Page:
In Context: Interfauna had originally been called Hacking & Churchill, named after its founders in 1974. Originally they bred guinea pigs and rabbits but in 1976 they established a beagle colony at Wyton in Cambridgeshire. In 1979 they acquired Anglia Laboratory Animals, an established breeder of lab rats and mice, and two years later they moved their rats, mice and guinea pigs to a new facility in Huntingdon. New buildings at the Wyton site led to increased beagle production and during the eighties more units were built to expand production. In 1985 Interfauna Rabbits was established at Nottingham, near Cambridge.
With the ALF’s formation in the seventies vivisection came under increased pressure as laboratories and breeders were raided and suffered damage. There were a total of twelve animal rescues in 1982. These included Leicester University, Sheffield Hospital, the Public Health Laboratory Service in Bristol and, most famously, Life Science Research in Essex where nine beagles and 500 rats and mice were liberated in a raid on 14 February. Eight people were imprisoned for between 21 days and 15 months for Operation Valentine but the sentences didn’t stop a torrent of raids over the next five years. From 1983-87 were nearly 80 such actions leading to the rescue of thousands of animals.
By the late eighties, however, raids had dried up. In 1988 just one took place and none at all the following year. This was mainly due to increased repression. Many raids in the mid eighties were carried out by liberation leagues, not the ALF. They usually involved large numbers of people rushing into a site and escaping with documents and animals. After one such action against Unilever in 1984, 24 people received custodial sentences of up to two years. Suddenly rescuing animals and damaging property meant hefty punishments.
Tactics were evolving too. From 1985 onwards the ALF turned to timed incendiaries to set off sprinkler systems in stores which sold fur and also to destroy buildings and vehicles belonging to animal abusers. Devices like this were controversial because they carried a risk – in one case a store had its sprinklers switched off and burned down – but the effect could be devastating. By the end of the decade there were virtually no department stores with fur salons left in the UK.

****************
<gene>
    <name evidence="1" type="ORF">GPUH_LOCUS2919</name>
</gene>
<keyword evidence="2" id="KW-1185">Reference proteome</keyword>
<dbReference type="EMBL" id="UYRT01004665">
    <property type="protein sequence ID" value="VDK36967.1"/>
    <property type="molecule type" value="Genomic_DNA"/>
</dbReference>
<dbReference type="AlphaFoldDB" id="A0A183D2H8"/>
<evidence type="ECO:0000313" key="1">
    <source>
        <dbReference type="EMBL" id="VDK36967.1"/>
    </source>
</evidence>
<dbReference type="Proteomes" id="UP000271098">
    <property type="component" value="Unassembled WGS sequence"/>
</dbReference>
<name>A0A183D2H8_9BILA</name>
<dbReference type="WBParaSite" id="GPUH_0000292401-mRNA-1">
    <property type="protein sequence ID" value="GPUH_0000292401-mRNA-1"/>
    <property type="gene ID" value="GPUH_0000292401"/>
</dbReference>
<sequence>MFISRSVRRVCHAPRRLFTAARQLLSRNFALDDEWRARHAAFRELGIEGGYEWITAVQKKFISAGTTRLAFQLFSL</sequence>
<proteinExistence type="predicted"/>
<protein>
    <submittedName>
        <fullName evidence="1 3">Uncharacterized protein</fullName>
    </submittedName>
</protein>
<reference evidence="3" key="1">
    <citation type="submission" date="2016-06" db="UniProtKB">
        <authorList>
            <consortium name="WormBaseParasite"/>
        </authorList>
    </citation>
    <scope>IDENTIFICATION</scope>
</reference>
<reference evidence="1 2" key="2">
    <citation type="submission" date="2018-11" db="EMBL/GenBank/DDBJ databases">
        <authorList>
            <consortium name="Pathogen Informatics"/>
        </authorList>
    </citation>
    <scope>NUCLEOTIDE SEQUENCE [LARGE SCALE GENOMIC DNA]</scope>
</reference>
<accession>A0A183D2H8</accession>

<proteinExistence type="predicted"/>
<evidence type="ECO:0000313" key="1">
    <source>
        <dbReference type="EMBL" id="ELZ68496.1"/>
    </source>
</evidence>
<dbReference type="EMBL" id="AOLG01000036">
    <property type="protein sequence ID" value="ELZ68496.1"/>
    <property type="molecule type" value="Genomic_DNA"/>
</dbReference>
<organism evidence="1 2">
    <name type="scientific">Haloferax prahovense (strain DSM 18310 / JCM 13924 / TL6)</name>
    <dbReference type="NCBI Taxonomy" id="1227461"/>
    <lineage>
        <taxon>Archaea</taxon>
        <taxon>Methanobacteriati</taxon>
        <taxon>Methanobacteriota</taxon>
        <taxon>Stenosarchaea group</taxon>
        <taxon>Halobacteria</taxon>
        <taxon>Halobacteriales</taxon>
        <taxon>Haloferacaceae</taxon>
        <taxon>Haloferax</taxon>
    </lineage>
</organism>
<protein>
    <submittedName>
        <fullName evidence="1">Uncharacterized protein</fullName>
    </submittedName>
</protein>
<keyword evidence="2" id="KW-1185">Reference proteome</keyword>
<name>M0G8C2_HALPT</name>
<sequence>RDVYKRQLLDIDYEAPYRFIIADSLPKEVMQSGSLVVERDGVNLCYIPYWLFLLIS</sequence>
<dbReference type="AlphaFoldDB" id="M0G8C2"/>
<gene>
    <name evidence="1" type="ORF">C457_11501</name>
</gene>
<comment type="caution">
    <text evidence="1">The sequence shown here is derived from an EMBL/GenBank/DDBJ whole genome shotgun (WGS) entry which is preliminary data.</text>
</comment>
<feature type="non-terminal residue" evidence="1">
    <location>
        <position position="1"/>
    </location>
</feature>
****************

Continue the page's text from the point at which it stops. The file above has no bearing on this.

Meanwhile debate on the use of such tactics raged in the animal rights movement. National societies like the British Union for the Abolition of vivisection, National Anti-Vivisection Society and Animal Aid had offered some support to the ALF when it was mainly rescuing animals. Now they condemned its actions as “terrorism”, despite the fact no-one had been seriously injured.
Animal Aid took the lead in attacking the ALF. Its new campaigns officers, John Page and Jane Holgate, were activists from Manchester who had been part of the Northern Animal Liberation League. They had written a highly influential book on direct action called Against All Odds: Animal Liberation 1972-1986 which criticised the ALF for extremism and said it now stood for “the militancy of the few” instead of “the activity of the many”.
The attacks on the ALF became increasingly hysterical. When an unknown group calling itself the Animal Abused Society set off explosive device at Bristol University in 1989 it was condemned by the ALF Supporters Group. However, they didn’t stop Page and Holgate from fulminating: “It is the responsibility of every animal rights campaigner to isolate the terrorist tendency within the movement…We have more in common with the meat eating public than we do with the proponents of animal rights terror.”